I’ll admit that sometimes I can be pretty territorial of country music.
Like, don’t get me wrong, I can take a good joke about country music because, like any genre, it’s very meme-able.
That doesn’t mean that every parody song is good. I would actually argue most of them are pretty bad…
To successfully parody something, you have to first know what you’re parodying.
Like my mom has always said, “you gotta know the rules to break the rules.”
So, when I hear people who seem to have never listened to country music try to make a joke, it’s not funny. Because a lot of the tropes they try to claim happen all of the time just don’t.
But there are two parody songs that I absolutely adore, and I think are very smart in their humor of the genre.
If y’all have never seen the show Crazy Ex-Girlfriend, I highly encourage you to watch it.
It’s a comedy musical created by Rachel Bloom (who also plays the main character) about a woman who has a mental breakdown and moves to her ex-boyfriend’s hometown.
All of the songs in this show are some type of parody. Like “A Boy Band Made Up of Four Joshes” makes fun of boybands, and “I Hate Everything But You” is a riff of Bruce Springsteen.
The show is freaking brilliant.
And country music was not safe from the teasing.
In the first season, Pete Gardner’s character Darryl Whitefeather sings the song “I Love My Daughter (But Not In a Creepy Way)” to the main character Rebecca as he fights for custody of his daughter.
The father-daughter country song is a classic trope with songs like “I Loved Her First” by Heartland, “Stealing Cinderella” by Chuck Wicks, and “My Little Girl” by Tim McGraw.
But sometimes (and I mean, sometimes), the songs can come off a little creepy and a little patriarchal if you think about them too hard.
“I Love My Daughter” perfectly points out all of those standard lyrics with enough of an eyebrow raise that it’s hilarious:
“One day, she’ll fall in love, and I’ll give her away Not like I ever had her, what a weird thing to say…”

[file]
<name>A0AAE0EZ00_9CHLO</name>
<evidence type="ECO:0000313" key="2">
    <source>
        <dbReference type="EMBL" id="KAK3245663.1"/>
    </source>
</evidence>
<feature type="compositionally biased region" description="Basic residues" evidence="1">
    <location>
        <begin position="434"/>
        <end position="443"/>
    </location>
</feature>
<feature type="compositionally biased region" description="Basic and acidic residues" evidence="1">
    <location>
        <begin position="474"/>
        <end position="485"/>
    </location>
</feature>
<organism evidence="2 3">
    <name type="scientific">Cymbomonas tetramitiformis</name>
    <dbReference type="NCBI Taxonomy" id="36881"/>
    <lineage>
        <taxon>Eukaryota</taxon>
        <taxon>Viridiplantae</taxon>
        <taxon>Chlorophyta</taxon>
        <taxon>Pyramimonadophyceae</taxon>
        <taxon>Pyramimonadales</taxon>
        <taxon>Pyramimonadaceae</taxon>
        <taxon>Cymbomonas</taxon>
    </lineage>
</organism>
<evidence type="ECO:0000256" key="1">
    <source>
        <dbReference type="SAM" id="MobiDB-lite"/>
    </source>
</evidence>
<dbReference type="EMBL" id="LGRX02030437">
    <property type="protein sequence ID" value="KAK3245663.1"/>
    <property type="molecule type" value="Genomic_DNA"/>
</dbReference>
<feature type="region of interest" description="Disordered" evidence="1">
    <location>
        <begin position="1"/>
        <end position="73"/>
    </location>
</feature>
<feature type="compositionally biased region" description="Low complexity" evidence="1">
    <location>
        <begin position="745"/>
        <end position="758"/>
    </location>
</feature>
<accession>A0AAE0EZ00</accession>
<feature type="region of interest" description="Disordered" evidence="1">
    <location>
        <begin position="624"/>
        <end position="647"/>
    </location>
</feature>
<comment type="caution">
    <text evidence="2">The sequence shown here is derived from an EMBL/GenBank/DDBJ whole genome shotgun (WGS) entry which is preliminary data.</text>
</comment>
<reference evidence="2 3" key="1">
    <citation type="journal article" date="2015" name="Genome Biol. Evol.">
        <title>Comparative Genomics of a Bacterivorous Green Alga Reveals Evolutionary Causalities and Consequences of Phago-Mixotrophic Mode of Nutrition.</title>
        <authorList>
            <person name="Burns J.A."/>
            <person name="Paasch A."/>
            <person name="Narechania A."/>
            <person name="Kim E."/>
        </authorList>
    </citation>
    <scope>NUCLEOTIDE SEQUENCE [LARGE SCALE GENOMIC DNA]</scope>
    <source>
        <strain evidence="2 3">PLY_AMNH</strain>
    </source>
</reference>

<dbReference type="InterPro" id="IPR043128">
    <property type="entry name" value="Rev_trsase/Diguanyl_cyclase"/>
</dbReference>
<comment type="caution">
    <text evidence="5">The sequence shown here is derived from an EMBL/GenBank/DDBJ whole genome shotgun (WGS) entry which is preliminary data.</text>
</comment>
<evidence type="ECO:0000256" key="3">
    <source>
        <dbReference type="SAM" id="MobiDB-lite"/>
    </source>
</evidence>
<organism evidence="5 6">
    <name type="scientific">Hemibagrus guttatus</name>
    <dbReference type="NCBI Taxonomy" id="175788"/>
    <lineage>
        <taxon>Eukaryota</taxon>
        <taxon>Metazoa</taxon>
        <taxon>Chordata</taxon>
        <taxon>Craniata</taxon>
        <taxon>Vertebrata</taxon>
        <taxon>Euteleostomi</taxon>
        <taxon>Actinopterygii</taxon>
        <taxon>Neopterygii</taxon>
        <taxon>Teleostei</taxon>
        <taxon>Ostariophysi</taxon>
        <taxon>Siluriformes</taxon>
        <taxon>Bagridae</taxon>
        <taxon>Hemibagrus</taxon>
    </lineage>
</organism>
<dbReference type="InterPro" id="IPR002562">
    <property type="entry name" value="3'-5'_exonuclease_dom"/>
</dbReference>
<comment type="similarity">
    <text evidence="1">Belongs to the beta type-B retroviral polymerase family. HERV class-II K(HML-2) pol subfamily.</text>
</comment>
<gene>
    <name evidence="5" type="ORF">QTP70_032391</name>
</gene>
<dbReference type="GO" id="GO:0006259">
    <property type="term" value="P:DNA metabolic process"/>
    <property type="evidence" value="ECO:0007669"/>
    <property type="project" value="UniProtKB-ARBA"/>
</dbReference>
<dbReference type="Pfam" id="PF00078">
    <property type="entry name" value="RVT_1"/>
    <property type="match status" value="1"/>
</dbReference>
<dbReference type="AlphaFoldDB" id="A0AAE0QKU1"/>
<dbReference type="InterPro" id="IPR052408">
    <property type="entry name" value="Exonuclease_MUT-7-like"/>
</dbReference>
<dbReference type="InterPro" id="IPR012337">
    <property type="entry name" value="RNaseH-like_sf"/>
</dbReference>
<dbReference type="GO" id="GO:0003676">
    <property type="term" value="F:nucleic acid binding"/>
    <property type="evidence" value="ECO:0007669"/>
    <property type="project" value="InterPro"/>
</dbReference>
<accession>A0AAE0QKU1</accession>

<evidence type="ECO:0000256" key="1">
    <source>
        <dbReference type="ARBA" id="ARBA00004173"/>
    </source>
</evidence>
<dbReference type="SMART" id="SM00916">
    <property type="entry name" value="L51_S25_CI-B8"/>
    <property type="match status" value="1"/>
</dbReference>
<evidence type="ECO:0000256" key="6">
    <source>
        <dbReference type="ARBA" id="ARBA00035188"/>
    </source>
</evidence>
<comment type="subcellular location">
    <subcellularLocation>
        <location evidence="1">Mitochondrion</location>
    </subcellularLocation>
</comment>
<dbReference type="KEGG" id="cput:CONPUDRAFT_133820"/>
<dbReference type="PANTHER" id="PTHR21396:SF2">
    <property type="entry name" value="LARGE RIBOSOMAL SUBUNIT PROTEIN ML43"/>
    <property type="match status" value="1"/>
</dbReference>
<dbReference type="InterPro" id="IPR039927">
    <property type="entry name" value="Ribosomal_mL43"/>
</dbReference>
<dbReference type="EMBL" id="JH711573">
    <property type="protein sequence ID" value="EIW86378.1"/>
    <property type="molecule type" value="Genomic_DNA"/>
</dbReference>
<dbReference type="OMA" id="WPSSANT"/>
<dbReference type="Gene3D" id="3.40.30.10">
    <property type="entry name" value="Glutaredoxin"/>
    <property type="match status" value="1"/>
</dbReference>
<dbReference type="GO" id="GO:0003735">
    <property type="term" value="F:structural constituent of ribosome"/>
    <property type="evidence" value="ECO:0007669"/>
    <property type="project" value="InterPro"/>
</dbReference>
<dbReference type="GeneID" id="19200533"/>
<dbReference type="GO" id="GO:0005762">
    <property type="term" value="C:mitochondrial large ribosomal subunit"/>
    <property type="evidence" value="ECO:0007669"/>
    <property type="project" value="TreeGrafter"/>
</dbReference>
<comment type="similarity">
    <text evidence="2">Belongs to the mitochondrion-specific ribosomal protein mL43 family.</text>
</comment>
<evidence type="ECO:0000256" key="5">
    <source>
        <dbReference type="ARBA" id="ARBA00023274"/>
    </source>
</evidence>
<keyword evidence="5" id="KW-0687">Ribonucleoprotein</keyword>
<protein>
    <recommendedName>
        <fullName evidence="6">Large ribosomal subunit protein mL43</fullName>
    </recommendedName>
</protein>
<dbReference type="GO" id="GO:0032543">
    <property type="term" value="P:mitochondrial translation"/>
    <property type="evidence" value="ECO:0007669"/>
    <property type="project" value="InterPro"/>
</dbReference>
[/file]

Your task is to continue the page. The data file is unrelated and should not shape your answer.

The joke is that these songs can come off kind of weird, and the more Darryl tries to fix what he’s saying, the worst it sounds.
Now, maybe, it’s the existentialism and anxiety in me… but I love Bo Burnham. I think he’s hilarious.
Unlike the Crazy Ex-Girlfriend song which focuses on a specific trope, Bo Burnham’s country song from his Make Happy comedy special is about how stadium country isn’t honest and is simply pandering to its target demographic.
He even points out at the beginning of the song that country music has some of the best songwriters like Dolly Parton and Willie Nelson. Burnham’s real gripe is with the modern stuff, the stadium stuff.
The song somehow managers to hit every single aspect of mainstream country music from the treatment of women to the ingenuine lyrics:
“I walk and talk like a field hand But the boots I’m wearing cost three grand I write songs about riding tractors From the comfort of a private jet…”
The chorus’s running joke is that all of these lyrics and tropes are created by these people who don’t actually mean them. Mainstream country is going to just keep on cranking out what has worked to guarantee money is made.
It’s a valid critique of Bo’s part . . .
My favorite lyrics though have nothing to do with country music, and instead are about Mike Tyson biting off Evander Holyfield’s ear:
“Like Mike’s Evander-ing Fuck your ears, I’m pandering…
I have no words, just a slow clap.
One of my creative writing professors once gave me the best advice about how to create successful satire.
You have to know what you’re poking fun at, and you have to have a specific goal.
Both of these songs demonstrate a genuine knowledge of the country genre.
“I Love My Daughter” is specifically pointing out the odd lyrics of father-daughter songs, and Bo Burnham’s song is satirizing the disingenuous nature of mainstream stadium country.
I honestly think that because of those reasons these are the two best country parody songs out there right now.